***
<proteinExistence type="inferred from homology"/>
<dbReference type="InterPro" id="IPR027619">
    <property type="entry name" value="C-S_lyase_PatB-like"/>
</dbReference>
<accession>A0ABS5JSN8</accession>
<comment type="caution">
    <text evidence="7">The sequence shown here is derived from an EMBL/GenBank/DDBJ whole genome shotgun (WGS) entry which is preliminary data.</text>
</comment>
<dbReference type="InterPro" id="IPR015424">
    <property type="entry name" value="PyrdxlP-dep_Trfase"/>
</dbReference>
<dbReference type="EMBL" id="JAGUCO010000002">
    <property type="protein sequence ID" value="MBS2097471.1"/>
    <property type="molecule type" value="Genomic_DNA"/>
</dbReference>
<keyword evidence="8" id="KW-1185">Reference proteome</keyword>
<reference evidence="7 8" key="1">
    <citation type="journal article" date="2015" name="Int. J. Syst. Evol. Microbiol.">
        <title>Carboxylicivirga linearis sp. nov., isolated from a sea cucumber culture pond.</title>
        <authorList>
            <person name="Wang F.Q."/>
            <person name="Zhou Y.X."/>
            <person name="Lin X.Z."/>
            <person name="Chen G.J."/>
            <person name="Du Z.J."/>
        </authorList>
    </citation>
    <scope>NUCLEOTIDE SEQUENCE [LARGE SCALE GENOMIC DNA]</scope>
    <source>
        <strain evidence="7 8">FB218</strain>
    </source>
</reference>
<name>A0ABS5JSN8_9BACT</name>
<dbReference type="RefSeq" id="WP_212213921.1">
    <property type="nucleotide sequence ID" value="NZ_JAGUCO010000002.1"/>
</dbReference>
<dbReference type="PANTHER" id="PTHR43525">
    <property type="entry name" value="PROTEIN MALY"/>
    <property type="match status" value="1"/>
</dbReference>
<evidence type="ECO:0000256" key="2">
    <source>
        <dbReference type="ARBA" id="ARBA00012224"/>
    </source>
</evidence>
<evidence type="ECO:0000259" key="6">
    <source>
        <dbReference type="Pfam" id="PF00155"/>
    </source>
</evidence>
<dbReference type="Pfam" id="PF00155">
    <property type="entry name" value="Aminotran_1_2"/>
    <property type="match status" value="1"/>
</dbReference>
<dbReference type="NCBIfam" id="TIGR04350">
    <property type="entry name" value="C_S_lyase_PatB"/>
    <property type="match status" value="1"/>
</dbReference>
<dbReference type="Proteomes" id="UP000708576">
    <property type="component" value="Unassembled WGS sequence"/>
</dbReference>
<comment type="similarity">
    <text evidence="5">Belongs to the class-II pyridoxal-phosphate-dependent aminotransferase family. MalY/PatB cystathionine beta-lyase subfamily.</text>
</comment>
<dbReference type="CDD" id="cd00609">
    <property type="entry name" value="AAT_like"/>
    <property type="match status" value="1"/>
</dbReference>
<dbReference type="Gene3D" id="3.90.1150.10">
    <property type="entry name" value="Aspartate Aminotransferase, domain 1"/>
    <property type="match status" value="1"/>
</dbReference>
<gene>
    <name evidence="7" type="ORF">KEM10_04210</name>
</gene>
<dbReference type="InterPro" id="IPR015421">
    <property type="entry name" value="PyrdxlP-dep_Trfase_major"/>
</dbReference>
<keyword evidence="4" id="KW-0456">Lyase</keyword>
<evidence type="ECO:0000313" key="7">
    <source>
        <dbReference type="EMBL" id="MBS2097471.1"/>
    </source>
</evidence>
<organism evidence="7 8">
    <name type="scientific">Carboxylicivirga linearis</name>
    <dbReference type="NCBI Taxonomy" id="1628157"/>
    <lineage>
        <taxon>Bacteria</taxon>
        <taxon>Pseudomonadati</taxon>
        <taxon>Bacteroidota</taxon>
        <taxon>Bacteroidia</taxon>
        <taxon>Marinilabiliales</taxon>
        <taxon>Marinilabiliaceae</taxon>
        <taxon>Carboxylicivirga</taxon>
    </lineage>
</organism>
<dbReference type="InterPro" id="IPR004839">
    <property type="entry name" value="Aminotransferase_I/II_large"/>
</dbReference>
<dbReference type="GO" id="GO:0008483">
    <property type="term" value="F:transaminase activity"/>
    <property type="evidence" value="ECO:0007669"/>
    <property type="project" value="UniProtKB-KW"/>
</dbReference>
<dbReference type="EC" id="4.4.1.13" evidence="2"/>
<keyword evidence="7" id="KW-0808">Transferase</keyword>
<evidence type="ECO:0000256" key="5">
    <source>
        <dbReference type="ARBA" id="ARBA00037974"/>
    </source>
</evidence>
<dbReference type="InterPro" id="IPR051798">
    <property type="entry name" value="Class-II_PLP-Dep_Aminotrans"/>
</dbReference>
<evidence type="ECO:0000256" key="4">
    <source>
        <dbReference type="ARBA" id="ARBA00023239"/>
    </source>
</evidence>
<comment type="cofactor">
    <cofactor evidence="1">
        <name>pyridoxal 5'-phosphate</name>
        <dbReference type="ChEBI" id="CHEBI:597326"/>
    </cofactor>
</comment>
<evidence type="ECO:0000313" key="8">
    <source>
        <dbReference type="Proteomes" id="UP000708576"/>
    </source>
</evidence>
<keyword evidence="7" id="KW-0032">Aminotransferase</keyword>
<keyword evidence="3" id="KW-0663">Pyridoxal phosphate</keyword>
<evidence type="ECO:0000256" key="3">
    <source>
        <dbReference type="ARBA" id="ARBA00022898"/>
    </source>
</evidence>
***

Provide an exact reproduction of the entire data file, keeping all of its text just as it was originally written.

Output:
<proteinExistence type="inferred from homology"/>
<dbReference type="InterPro" id="IPR027619">
    <property type="entry name" value="C-S_lyase_PatB-like"/>
</dbReference>
<accession>A0ABS5JSN8</accession>
<comment type="caution">
    <text evidence="7">The sequence shown here is derived from an EMBL/GenBank/DDBJ whole genome shotgun (WGS) entry which is preliminary data.</text>
</comment>
<dbReference type="InterPro" id="IPR015424">
    <property type="entry name" value="PyrdxlP-dep_Trfase"/>
</dbReference>
<dbReference type="EMBL" id="JAGUCO010000002">
    <property type="protein sequence ID" value="MBS2097471.1"/>
    <property type="molecule type" value="Genomic_DNA"/>
</dbReference>
<keyword evidence="8" id="KW-1185">Reference proteome</keyword>
<reference evidence="7 8" key="1">
    <citation type="journal article" date="2015" name="Int. J. Syst. Evol. Microbiol.">
        <title>Carboxylicivirga linearis sp. nov., isolated from a sea cucumber culture pond.</title>
        <authorList>
            <person name="Wang F.Q."/>
            <person name="Zhou Y.X."/>
            <person name="Lin X.Z."/>
            <person name="Chen G.J."/>
            <person name="Du Z.J."/>
        </authorList>
    </citation>
    <scope>NUCLEOTIDE SEQUENCE [LARGE SCALE GENOMIC DNA]</scope>
    <source>
        <strain evidence="7 8">FB218</strain>
    </source>
</reference>
<name>A0ABS5JSN8_9BACT</name>
<dbReference type="RefSeq" id="WP_212213921.1">
    <property type="nucleotide sequence ID" value="NZ_JAGUCO010000002.1"/>
</dbReference>
<dbReference type="PANTHER" id="PTHR43525">
    <property type="entry name" value="PROTEIN MALY"/>
    <property type="match status" value="1"/>
</dbReference>
<evidence type="ECO:0000256" key="2">
    <source>
        <dbReference type="ARBA" id="ARBA00012224"/>
    </source>
</evidence>
<evidence type="ECO:0000259" key="6">
    <source>
        <dbReference type="Pfam" id="PF00155"/>
    </source>
</evidence>
<dbReference type="Pfam" id="PF00155">
    <property type="entry name" value="Aminotran_1_2"/>
    <property type="match status" value="1"/>
</dbReference>
<dbReference type="NCBIfam" id="TIGR04350">
    <property type="entry name" value="C_S_lyase_PatB"/>
    <property type="match status" value="1"/>
</dbReference>
<dbReference type="Proteomes" id="UP000708576">
    <property type="component" value="Unassembled WGS sequence"/>
</dbReference>
<comment type="similarity">
    <text evidence="5">Belongs to the class-II pyridoxal-phosphate-dependent aminotransferase family. MalY/PatB cystathionine beta-lyase subfamily.</text>
</comment>
<dbReference type="CDD" id="cd00609">
    <property type="entry name" value="AAT_like"/>
    <property type="match status" value="1"/>
</dbReference>
<dbReference type="Gene3D" id="3.90.1150.10">
    <property type="entry name" value="Aspartate Aminotransferase, domain 1"/>
    <property type="match status" value="1"/>
</dbReference>
<gene>
    <name evidence="7" type="ORF">KEM10_04210</name>
</gene>
<dbReference type="InterPro" id="IPR015421">
    <property type="entry name" value="PyrdxlP-dep_Trfase_major"/>
</dbReference>
<keyword evidence="4" id="KW-0456">Lyase</keyword>
<evidence type="ECO:0000313" key="7">
    <source>
        <dbReference type="EMBL" id="MBS2097471.1"/>
    </source>
</evidence>
<organism evidence="7 8">
    <name type="scientific">Carboxylicivirga linearis</name>
    <dbReference type="NCBI Taxonomy" id="1628157"/>
    <lineage>
        <taxon>Bacteria</taxon>
        <taxon>Pseudomonadati</taxon>
        <taxon>Bacteroidota</taxon>
        <taxon>Bacteroidia</taxon>
        <taxon>Marinilabiliales</taxon>
        <taxon>Marinilabiliaceae</taxon>
        <taxon>Carboxylicivirga</taxon>
    </lineage>
</organism>
<dbReference type="InterPro" id="IPR004839">
    <property type="entry name" value="Aminotransferase_I/II_large"/>
</dbReference>
<dbReference type="GO" id="GO:0008483">
    <property type="term" value="F:transaminase activity"/>
    <property type="evidence" value="ECO:0007669"/>
    <property type="project" value="UniProtKB-KW"/>
</dbReference>
<dbReference type="EC" id="4.4.1.13" evidence="2"/>
<keyword evidence="7" id="KW-0808">Transferase</keyword>
<evidence type="ECO:0000256" key="5">
    <source>
        <dbReference type="ARBA" id="ARBA00037974"/>
    </source>
</evidence>
<dbReference type="InterPro" id="IPR051798">
    <property type="entry name" value="Class-II_PLP-Dep_Aminotrans"/>
</dbReference>
<evidence type="ECO:0000256" key="4">
    <source>
        <dbReference type="ARBA" id="ARBA00023239"/>
    </source>
</evidence>
<comment type="cofactor">
    <cofactor evidence="1">
        <name>pyridoxal 5'-phosphate</name>
        <dbReference type="ChEBI" id="CHEBI:597326"/>
    </cofactor>
</comment>
<evidence type="ECO:0000313" key="8">
    <source>
        <dbReference type="Proteomes" id="UP000708576"/>
    </source>
</evidence>
<keyword evidence="7" id="KW-0032">Aminotransferase</keyword>
<keyword evidence="3" id="KW-0663">Pyridoxal phosphate</keyword>
<evidence type="ECO:0000256" key="3">
    <source>
        <dbReference type="ARBA" id="ARBA00022898"/>
    </source>
</evidence>